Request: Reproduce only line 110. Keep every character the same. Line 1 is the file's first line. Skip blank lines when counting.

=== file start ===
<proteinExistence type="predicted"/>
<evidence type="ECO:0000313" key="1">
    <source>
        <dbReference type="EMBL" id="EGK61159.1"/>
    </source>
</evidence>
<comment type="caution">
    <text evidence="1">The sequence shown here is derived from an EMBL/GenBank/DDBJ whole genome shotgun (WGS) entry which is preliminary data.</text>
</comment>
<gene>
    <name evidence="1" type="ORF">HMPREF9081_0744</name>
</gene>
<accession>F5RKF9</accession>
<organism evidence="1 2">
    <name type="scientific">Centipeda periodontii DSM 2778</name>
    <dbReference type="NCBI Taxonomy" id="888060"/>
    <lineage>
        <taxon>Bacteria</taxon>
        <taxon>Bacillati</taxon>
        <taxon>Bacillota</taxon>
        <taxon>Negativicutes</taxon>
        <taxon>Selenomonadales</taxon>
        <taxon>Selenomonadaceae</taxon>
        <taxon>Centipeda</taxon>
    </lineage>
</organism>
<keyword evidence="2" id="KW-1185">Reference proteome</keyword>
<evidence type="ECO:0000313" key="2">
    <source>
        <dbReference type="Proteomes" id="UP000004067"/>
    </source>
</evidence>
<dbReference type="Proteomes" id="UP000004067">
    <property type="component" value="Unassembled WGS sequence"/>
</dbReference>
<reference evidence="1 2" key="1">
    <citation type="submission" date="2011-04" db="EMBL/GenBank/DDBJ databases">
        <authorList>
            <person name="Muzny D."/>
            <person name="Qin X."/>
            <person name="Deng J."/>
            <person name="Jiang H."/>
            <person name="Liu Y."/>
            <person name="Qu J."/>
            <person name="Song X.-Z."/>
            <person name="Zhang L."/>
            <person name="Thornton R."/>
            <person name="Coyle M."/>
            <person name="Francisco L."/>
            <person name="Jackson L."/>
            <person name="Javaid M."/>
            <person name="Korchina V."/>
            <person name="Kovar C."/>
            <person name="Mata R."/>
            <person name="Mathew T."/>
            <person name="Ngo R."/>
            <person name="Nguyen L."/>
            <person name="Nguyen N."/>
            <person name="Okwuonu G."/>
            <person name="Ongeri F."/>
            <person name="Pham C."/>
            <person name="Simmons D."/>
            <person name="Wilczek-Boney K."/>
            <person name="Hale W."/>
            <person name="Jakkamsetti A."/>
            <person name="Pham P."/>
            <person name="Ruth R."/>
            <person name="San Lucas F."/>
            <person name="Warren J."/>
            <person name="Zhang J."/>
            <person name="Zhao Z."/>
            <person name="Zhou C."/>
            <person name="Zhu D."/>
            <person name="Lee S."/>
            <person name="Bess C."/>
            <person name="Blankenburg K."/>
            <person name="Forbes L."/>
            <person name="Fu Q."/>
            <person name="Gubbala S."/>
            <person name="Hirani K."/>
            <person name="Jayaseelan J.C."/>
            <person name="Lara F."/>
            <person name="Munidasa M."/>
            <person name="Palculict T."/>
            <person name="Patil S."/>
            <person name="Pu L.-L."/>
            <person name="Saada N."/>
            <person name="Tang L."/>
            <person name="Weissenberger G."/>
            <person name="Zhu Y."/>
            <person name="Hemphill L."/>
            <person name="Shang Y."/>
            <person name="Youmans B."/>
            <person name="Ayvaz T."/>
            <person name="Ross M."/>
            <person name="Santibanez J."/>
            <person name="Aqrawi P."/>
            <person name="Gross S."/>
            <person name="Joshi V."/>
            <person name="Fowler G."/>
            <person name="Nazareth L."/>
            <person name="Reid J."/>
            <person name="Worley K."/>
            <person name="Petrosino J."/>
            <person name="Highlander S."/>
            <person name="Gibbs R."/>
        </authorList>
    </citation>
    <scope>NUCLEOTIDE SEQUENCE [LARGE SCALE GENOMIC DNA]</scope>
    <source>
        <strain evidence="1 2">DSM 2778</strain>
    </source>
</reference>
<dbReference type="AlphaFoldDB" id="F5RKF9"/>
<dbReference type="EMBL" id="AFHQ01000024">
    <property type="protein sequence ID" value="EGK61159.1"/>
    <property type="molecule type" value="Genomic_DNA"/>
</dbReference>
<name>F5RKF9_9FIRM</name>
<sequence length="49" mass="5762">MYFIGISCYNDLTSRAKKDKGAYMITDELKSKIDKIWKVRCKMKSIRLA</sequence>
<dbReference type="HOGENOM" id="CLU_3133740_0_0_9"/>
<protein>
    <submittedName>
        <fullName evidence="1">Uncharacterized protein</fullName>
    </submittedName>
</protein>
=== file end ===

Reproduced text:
    <source>